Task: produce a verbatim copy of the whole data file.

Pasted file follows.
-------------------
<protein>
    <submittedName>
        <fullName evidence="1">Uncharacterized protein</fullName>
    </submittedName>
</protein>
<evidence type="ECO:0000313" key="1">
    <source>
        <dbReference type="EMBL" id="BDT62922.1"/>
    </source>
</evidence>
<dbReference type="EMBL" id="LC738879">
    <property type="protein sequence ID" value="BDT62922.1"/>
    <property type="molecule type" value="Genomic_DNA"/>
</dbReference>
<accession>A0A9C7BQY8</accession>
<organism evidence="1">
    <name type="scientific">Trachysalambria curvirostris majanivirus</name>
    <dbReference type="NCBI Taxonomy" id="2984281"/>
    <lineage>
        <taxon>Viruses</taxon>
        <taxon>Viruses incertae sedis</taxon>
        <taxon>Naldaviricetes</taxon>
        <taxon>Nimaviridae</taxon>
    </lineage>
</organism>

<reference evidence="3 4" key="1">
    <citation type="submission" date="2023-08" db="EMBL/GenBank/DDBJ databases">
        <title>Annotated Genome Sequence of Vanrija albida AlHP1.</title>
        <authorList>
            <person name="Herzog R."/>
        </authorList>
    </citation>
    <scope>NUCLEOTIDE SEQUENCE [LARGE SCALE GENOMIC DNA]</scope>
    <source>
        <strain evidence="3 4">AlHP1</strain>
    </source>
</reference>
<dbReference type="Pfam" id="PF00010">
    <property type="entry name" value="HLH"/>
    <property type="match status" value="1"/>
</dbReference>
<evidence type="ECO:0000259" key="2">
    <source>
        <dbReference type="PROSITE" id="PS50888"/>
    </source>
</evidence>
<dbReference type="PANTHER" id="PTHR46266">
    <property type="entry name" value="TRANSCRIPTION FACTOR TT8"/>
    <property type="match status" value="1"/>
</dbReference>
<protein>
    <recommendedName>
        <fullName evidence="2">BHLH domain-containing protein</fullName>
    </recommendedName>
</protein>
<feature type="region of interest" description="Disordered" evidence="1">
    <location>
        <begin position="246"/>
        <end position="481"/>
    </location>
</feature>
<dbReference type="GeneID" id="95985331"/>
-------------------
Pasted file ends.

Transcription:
<protein>
    <submittedName>
        <fullName evidence="1">Uncharacterized protein</fullName>
    </submittedName>
</protein>
<evidence type="ECO:0000313" key="1">
    <source>
        <dbReference type="EMBL" id="BDT62922.1"/>
    </source>
</evidence>
<dbReference type="EMBL" id="LC738879">
    <property type="protein sequence ID" value="BDT62922.1"/>
    <property type="molecule type" value="Genomic_DNA"/>
</dbReference>
<accession>A0A9C7BQY8</accession>
<organism evidence="1">
    <name type="scientific">Trachysalambria curvirostris majanivirus</name>
    <dbReference type="NCBI Taxonomy" id="2984281"/>
    <lineage>
        <taxon>Viruses</taxon>
        <taxon>Viruses incertae sedis</taxon>
        <taxon>Naldaviricetes</taxon>
        <taxon>Nimaviridae</taxon>
    </lineage>
</organism>

<reference evidence="3 4" key="1">
    <citation type="submission" date="2023-08" db="EMBL/GenBank/DDBJ databases">
        <title>Annotated Genome Sequence of Vanrija albida AlHP1.</title>
        <authorList>
            <person name="Herzog R."/>
        </authorList>
    </citation>
    <scope>NUCLEOTIDE SEQUENCE [LARGE SCALE GENOMIC DNA]</scope>
    <source>
        <strain evidence="3 4">AlHP1</strain>
    </source>
</reference>
<dbReference type="Pfam" id="PF00010">
    <property type="entry name" value="HLH"/>
    <property type="match status" value="1"/>
</dbReference>
<evidence type="ECO:0000259" key="2">
    <source>
        <dbReference type="PROSITE" id="PS50888"/>
    </source>
</evidence>
<dbReference type="PANTHER" id="PTHR46266">
    <property type="entry name" value="TRANSCRIPTION FACTOR TT8"/>
    <property type="match status" value="1"/>
</dbReference>
<protein>
    <recommendedName>
        <fullName evidence="2">BHLH domain-containing protein</fullName>
    </recommendedName>
</protein>
<feature type="region of interest" description="Disordered" evidence="1">
    <location>
        <begin position="246"/>
        <end position="481"/>
    </location>
</feature>
<dbReference type="GeneID" id="95985331"/>